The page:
Radial Basis Function-Generated Finite Differences: A Mesh-Free Method for Computational Geosciences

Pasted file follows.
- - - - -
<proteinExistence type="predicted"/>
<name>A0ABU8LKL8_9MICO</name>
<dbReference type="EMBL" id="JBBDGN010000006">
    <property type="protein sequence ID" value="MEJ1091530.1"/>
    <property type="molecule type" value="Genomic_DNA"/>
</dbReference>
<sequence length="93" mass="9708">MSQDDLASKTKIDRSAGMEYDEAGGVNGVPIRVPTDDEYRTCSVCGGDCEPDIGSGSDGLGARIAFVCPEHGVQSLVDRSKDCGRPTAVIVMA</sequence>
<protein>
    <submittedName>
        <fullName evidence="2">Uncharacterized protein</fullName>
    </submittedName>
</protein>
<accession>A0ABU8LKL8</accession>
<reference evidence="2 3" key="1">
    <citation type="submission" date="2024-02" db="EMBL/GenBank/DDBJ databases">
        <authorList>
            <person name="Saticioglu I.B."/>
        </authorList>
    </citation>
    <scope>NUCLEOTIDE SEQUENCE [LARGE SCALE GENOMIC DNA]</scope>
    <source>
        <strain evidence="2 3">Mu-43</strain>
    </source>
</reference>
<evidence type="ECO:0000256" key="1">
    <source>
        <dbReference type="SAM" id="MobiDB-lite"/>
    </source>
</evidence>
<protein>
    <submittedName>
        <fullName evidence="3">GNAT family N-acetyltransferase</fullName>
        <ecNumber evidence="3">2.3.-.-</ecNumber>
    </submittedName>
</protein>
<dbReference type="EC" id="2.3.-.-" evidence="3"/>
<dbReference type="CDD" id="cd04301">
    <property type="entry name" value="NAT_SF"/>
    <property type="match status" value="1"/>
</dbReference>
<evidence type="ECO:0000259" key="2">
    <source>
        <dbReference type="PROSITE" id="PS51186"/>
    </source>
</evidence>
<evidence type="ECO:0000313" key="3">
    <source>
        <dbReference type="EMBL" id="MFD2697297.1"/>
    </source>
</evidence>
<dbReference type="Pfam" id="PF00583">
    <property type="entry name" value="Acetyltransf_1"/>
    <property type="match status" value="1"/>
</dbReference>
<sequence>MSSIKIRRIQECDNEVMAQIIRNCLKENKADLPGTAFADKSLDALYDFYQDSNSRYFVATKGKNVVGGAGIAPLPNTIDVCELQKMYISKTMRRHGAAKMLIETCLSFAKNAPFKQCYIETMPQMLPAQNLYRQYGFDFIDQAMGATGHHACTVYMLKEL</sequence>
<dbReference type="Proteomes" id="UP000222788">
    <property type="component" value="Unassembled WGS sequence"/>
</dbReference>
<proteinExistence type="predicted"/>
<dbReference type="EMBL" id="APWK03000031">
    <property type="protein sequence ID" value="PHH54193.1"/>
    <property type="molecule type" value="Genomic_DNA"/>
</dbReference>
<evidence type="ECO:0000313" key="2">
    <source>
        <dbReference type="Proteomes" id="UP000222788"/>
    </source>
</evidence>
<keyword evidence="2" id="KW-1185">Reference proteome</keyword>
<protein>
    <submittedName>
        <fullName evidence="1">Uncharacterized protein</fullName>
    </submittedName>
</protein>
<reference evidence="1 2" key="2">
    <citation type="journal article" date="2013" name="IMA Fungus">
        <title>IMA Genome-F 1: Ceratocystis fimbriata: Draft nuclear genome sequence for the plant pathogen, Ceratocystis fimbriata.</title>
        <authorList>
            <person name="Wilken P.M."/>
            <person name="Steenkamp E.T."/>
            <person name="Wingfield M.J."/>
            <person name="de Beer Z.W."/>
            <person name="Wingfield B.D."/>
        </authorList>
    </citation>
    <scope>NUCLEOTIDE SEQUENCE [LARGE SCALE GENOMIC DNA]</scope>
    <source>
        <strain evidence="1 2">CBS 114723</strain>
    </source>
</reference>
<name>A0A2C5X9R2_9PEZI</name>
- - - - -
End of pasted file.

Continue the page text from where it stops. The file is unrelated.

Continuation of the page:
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Radial basis function-generated finite differences (RBF-FD) is a mesh-free method for numerically solving partial differential equations that emerged in the last decade and have shown rapid growth in the last few years. From a practical standpoint, RBF-FD sprouted out of global RBF methods, which have shown exceptional numerical qualities in terms of accuracy and time stability for numerically solving PDEs, but are not practical when scaled to very large problem sizes because of their computational cost and memory requirements. RBF-FD bypass these issues by using local approximations for derivatives instead of global ones. Matrices in the RBF-FD methodology go from being completely full to 99 % empty. Of course, the sacrifice is the exchange of spectral accuracy from the global RBF methods for high-order algebraic convergence of RBF-FD, assuming smooth data. However, since natural processes are almost never infinitely differentiable, little is lost and much gained in terms of memory and runtime. This chapter provides a survey of a group of topics relevant to using RBF-FD for a variety of problems that arise in the geosciences. Particular emphasis is given to problems in spherical geometries, both on surfaces and within a volume. Applications discussed include nonlinear shallow water equations on a sphere, reaction–diffusion equations, global electric circuit, and mantle convection in a spherical shell. The results from the last three of these applications are new and have not been presented before for RBF-FD.